In collaboration with Molecular Neurocybernetics Unit at the the RIKEN's Brain Science Institute, we have profiled the translatome of Purkinje neurons, to identify expressed proteins and the non-coding RNAs that may regulate their translation. The press release on RIKEN's website summarises our findings.

In this work, we made an extensive use of the our CAGEscan approach to link promoters to functional transcripts. Since the study was done on rats, in which gene models are not comprehensive in 5′, CAGEscan was instrumental to distinguish main promoters of known genes from novel promoters of unknown genes. This article is the reference use for the CAGEscan clustering tools for which we released the source code in 2013.

See also the coverage in the Asian Scientist and in BioGARAGE issue 23, page 15.

Note added on August 6th: see also the analysis of hippocampal dendritic RNA using a similar method, published recently by Ainsley et al.


Reference:

Kratz A, Beguin P, Kaneko M, Chimura T, Suzuki AM, Matsunaga A, Kato S, Bertin N, Lassmann T, Vigot R, Carninci P, Plessy C, Launey T. Digital expression profiling of the compartmentalized translatome of Purkinje neurons. Genome Research. 2014 Aug;24(8):1396-410 PubMed: 24904046

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Two independent transcription initiation codes overlap on vertebrate core promoters.

Two independent transcription initiation codes overlap on vertebrate core promoters

Single-nucleotide resolution analysis of mRNA sequences with CAGE by the FANTOM project revealed earlier the existence of different ways to initiate the transcription of genes, in particular one called sharp, with a strong tendency to always start at the same nucleotide, and one called broad, where the start nucleotide varies withing a window that can be as large as a hundred of bases. The sequences governing the use of one way or the other are the initiation codes featured in the title.

This new article reconciles these different classes and shows that the same genes can be transcribed in sharp or broad manners in different biological contexts, here, the development of zebrafish embryos. This is explained in more details in the press releases at RIKEN and at the MRC.

The following part describes more in detail the contribution of the Genomics Miniaturization Technology Unit. For the validation of the findings in transgenic animals where the initiation codes were altered, we developed the Single-locus CAGE method. The picture below is the figure 3C in the article.

In brief, the Single-locus CAGE method is a gene-specific version of CAGE. The start position (5′ end) of target RNAs is accurately detected by the CAP Trapper method like in CAGE. However, the RNA is reverse-transcribed with gene-specific primers and not random or oligo-dT primers, and therefore the method guarantees a large number of sequence reads for a high coverage of the transcription start site of interest. Lastly, the experimental procedure is simplified by sequencing 5′ ends directly instead of cleaving tags with a restriction enzyme, and the libraries can easily be multiplexed on benchtop sequencers (Illumina MiSeq), allowing for the parallel study of experimental replicates.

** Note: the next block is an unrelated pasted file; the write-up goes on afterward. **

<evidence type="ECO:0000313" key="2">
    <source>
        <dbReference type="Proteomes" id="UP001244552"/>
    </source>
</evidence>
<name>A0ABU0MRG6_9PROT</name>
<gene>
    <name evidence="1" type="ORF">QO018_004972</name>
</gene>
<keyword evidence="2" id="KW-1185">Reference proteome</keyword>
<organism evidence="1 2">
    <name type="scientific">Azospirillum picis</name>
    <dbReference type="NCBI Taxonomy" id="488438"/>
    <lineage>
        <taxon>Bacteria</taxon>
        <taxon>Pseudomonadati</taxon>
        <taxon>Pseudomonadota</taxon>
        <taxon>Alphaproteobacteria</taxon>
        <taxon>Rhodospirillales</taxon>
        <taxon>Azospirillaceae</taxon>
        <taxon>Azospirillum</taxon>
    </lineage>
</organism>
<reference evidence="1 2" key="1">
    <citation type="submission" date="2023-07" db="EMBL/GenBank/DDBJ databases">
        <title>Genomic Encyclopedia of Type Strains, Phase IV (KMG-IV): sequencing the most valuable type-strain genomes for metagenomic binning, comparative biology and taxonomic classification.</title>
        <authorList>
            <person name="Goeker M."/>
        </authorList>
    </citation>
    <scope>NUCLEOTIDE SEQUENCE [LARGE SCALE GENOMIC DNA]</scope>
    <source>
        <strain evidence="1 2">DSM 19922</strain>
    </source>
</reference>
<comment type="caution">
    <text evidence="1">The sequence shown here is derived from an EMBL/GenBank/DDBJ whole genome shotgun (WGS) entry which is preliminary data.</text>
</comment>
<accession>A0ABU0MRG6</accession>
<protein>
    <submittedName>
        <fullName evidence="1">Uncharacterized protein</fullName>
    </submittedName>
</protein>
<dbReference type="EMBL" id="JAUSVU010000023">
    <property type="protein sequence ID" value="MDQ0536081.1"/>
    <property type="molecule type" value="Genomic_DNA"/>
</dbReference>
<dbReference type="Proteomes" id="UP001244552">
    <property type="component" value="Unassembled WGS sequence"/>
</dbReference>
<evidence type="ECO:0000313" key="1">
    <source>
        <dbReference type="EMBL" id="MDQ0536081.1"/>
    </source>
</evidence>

Reference:

Haberle V, Li N, Hadzhiev Y, Plessy C, Previti C, Nepal C, Gehrig J, Dong X, Akalin A, Suzuki AM, van Ijcken WF, Armant O, Ferg M, Strähle U, Carninci P, Müller F, Lenhard B. Two independent transcription initiation codes overlap on vertebrate core promoters. Nature. 2014 Mar 20;507(7492):381-5 PubMed: 24531765

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Broader coverage of gene bodies with LNA/RNA-hybrid template-switching oligonucleotides

Broader coverage of gene bodies with LNA/RNA-hybrid template-switching oligonucleotides

We have compared template-switching oligonucleotides of different chemical nature, namely the standard DNA/RNA hybrids with DNA/LNA and pure DNA alternatives, hoping to increase the efficiency of the nanoCAGE protocol. To our surprise the repartition of the signal obtained with the DNA/LNA and the pure DNA oligonucleotides covered gene bodies more flatly, that is, did not show the same preference for the 5′ end as with DNA/RNA.

We published these results in BMC Genomics, where we discussed the implications for the mechanism of template switching, and the possible uses of the DNA/LNA oligonucleotides. This article also features an extensive source code listing in its supplementary material, which may be useful to people doing pairwise comparisons of triplicated CAGE libraries.

While our article was in revision, another study of LNA-containing oligonucleotides (a DNA/RNA/LNA triple hybrid) was published by Picelli et al.